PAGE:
Ask the Expert: The Difference Between Worry and Anxiety

Lynn Northrop, PhD, a clinical psychologist affiliated with Sharp HealthCare, answers frequently asked questions about anxiety and worrying.

What is the difference between worry and anxiety?
The difference between everyday worry and anxiety and clinical anxiety is it's basically a matter of degree in part. Everybody worries. But if that worry or anxiety is getting in the way of your ability to function, if it's leading to things like avoidance of tasks or people or places that you need to engage with, then that would be a time to seek help and starting with your primary care provider is always wise. 

Do seniors worry more than younger people?
I would say that seniors worry about the same amount as people of any age. Seniors may worry about different things than do younger people.

Is it OK to worry? 
It depends on whether that worry is productive, or whether it's what we call "toxic worry."

What is productive worry?
Productive worry leads to problem solving. You identified something that you're worried about like, "Gosh, I have this pain in my arm. I wonder if it means anything significant." Productive worry would lead you to maybe talk to your doctor about that or think about whether you engaged in some activity that causes that pain in your arm.

What about toxic worry?
Toxic worry involves only allowing yourself to think about the worry very briefly. You approach the worry just enough so that it causes a physiological reaction in your body. Maybe your heart rate goes up or you have butterflies in your tummy and then you back right away because it's scary to think about that thing that you're worried about. Toxic worriers tend to worry about a lot of different things, all the while causing themselves physiological distress and never allowing them to get close enough to the thing that they worry about to engage in problem solving and actually taking care of the thing that they're worried about.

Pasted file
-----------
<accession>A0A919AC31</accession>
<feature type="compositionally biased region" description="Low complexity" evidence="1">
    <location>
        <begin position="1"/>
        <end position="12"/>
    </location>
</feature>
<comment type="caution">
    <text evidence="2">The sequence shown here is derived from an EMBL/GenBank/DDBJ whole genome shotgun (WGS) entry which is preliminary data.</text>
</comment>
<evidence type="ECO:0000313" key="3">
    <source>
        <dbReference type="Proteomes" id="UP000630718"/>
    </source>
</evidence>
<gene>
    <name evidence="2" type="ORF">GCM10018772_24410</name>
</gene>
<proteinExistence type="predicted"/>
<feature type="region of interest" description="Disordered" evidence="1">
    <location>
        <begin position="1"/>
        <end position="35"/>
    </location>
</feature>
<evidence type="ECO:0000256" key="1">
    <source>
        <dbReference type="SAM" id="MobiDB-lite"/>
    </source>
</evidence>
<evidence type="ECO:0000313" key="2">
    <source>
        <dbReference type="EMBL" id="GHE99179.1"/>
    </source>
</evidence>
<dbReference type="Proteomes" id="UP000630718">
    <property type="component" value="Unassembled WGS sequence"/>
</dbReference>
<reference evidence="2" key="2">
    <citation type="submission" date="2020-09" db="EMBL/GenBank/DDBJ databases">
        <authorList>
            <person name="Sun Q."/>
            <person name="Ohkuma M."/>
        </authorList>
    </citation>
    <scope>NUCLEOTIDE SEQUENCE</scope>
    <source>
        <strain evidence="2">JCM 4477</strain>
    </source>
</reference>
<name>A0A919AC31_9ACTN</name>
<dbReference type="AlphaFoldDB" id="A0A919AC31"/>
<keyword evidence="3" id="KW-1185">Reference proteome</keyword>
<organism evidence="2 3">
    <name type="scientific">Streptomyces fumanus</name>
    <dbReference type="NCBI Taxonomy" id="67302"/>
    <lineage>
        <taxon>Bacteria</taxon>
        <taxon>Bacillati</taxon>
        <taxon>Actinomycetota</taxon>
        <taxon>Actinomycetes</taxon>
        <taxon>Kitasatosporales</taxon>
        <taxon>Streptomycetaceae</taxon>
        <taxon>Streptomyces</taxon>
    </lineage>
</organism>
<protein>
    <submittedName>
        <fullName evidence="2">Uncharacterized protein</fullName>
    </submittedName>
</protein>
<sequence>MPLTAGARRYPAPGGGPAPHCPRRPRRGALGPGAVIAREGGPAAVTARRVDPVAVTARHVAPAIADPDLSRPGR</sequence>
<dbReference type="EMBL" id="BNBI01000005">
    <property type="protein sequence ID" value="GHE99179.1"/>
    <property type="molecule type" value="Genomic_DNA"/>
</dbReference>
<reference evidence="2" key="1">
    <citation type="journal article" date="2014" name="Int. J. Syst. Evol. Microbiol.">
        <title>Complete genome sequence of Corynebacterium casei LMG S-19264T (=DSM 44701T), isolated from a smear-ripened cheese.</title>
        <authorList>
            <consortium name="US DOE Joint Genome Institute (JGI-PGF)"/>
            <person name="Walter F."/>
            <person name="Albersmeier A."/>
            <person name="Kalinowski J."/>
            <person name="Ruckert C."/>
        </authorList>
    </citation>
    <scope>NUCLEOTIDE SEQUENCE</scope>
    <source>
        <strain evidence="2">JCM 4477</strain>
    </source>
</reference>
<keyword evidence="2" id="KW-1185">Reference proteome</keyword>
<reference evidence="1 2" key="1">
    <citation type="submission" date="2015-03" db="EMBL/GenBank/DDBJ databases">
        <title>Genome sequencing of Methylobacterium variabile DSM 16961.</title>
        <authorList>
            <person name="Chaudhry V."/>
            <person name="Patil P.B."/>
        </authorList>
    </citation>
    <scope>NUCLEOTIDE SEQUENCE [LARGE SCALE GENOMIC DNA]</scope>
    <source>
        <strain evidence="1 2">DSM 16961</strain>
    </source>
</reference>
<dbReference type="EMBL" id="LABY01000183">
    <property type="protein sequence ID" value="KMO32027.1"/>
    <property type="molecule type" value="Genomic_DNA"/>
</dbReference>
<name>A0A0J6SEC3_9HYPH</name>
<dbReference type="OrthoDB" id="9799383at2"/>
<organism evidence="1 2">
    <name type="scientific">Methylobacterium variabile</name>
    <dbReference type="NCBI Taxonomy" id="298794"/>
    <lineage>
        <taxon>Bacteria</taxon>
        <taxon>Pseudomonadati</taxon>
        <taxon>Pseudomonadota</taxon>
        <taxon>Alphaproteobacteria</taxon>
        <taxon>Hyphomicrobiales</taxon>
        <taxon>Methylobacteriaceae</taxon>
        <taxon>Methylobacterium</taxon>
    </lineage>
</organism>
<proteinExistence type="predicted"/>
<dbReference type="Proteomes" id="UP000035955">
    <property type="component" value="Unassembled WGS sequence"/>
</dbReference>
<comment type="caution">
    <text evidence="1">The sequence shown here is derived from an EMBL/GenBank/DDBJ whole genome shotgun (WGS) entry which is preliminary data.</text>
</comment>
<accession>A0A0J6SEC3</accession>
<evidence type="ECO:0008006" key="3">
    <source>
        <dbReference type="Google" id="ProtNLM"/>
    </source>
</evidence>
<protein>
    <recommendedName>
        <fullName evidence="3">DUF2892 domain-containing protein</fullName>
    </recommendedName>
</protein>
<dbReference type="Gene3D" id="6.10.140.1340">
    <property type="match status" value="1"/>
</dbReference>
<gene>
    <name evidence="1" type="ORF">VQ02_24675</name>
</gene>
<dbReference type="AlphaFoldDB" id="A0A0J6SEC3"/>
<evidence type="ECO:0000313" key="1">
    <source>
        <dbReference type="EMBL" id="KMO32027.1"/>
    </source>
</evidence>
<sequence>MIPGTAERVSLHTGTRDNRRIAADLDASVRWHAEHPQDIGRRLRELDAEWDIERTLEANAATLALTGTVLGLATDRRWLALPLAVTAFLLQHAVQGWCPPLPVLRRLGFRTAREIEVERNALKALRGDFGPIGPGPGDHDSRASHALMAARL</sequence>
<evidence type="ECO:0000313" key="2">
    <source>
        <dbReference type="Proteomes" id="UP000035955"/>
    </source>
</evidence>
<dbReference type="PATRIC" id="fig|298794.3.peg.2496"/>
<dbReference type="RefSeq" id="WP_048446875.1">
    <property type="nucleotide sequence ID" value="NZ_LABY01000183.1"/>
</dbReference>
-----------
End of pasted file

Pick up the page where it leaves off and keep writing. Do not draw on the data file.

One of the common behaviors that accompanies worry and anxiety is avoidance. The more you avoid, the more worried you become. The more worried you become, the more you avoid. You can get into this cycle that can really cause big problems in the long run.

What are common anxiety disorders and what are the symptoms?
Probably the most common anxiety disorder among older adults is what we call "generalized anxiety disorder." People with generalized anxiety disorder are going to report physical symptoms like periods of increased heart rate or shortness of breath or stomach upset, butterflies in their stomach, gastrointestinal distress.

When should I get help?
If you are anxious to the point where it's interfering with your quality of life or getting in the way of your ability to get things done, then that means it's time to ask for help.

If you would like more information about aging and anxiety or if you are an older adult with anxiety, or you have a loved one who you think may need treatment for anxiety, you can call 1-800-82-SHARP and they can help you find a primary care provider who can help you with these things.

For More Information
To learn more about Sharp's senior health services or to find a Sharp-affiliated physician, search for San Diego doctors or call 1-800-82-SHARP (1-800-827-4277), Monday through Friday, 8 am to 6 pm. To find general information about senior health, read the Senior Health News archive.